(First published at Contested Space, April 22, 2014).
I proudly handed out my first bicycle map today. Thousands of hours of research, conversations and what I know to be hard fought battles to make cycling a more viable travel option in Cape Town. On a map. In your pocket.
I have so enjoyed exploring these routes, knowing where the separated lanes are, what routes cyclists prefer and where there are potential dangers. Yet, after hundreds of kilometers of commuting, I am still bothered by the way in which our city is progressing in cycling infrastructure terms. Yes, we are ticking all the right boxes, albeit slower than my ascent up Chapman’s Peak.
What is it that just doesn’t feel right?
What is the question we are answering?
And of course how can urban design add value to the countless hours already sown by cycling activists?
Here is my hunch. We are negotiating around contested lines, not winning contested spaces.
A continuous line drawn down Albert Road, in a few months designated as a delineated painted road surface will be cause for celebration for anyone who has traveled by bicycle. That is for sure. On a map it will look like a victory and it may affect driver behavior somewhat, yet the space will not have changed. The outdoor room that is the street will not, in its enveloping of public life, have changed at all. The contestation of space will continue although the contestation of the line would have been won.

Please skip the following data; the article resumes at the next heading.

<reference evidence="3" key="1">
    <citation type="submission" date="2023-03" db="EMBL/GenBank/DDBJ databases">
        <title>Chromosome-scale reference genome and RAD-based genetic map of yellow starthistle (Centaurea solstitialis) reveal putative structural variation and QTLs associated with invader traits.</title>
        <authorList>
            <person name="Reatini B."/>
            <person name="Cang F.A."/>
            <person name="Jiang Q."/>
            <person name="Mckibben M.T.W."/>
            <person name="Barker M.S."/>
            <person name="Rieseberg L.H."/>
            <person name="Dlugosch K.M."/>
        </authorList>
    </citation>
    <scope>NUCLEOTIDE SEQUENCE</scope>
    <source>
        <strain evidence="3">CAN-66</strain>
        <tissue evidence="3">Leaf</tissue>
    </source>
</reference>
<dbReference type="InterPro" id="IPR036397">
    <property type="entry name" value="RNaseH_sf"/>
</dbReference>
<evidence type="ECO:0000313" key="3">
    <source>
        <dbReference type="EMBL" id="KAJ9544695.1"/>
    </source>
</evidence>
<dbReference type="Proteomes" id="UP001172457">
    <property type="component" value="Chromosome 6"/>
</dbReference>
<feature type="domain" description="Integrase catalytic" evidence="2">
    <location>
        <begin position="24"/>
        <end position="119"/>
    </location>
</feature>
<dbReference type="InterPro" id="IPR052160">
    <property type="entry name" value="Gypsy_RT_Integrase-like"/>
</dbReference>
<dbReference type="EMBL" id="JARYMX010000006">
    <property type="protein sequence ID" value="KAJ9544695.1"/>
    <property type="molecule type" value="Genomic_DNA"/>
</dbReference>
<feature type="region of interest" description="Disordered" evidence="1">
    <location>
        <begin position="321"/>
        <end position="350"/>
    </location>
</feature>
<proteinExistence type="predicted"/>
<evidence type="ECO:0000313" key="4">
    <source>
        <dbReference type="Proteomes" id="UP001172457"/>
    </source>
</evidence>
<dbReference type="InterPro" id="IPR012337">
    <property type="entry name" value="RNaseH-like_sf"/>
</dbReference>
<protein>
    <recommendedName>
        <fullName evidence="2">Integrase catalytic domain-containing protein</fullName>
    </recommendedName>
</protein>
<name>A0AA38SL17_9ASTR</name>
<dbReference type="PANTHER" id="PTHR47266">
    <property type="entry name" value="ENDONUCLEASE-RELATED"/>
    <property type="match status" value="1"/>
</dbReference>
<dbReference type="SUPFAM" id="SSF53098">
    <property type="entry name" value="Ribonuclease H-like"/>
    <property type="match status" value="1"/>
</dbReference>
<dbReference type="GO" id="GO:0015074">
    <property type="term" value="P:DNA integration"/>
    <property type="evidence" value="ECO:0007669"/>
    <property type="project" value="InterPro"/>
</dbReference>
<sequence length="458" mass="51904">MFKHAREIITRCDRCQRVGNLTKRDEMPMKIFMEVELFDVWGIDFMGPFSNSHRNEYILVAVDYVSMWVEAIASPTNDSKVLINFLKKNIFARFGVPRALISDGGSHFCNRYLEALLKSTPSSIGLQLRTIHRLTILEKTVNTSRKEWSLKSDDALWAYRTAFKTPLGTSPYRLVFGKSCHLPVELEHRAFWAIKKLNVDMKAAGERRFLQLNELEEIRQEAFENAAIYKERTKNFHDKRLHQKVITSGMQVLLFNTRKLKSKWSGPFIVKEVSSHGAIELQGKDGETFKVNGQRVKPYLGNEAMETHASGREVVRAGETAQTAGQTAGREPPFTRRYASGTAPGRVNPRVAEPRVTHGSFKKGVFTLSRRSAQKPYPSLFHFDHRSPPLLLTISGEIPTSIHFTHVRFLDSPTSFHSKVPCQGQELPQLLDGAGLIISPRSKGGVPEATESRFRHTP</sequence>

As a newbie cyclist and urban designer, my first experience of commuting was intoxicating, poetic and spatial. A direct route is unlikely to seduce me from my car as much as a meander through a series of rooms that express the gift that cycling brings to the city. The interconnection of neighborhoods. Our unique contribution to the cycling city conversation is not only in the adoption and applicatiion of ‘Copenhagenization’ (its a word!) but we must connect spaces and communities that were previously separated. It is a spatial challenge as well as a linear challenge.
As a commuter, I dont just want to ‘go there’, I want to ‘know there’
*for the next month, I will be focusing on spotlighting conversations and aspects of bicycle commuting that point to and frame the legacy of the May 25th Freedom Ride. A social ride interconnecting Cape Town in honor of Madiba.
Kirsten is a freelance urban designer and architect in Cape Town. She is a passionate about translating urban design theory into usable tools for improving authentic city living. She is an advocate for social justice and is learning to become an urban bicycle commuter instead of just writing about it. Follow Kirsten on twitter: @contestedspacesRead older posts from this section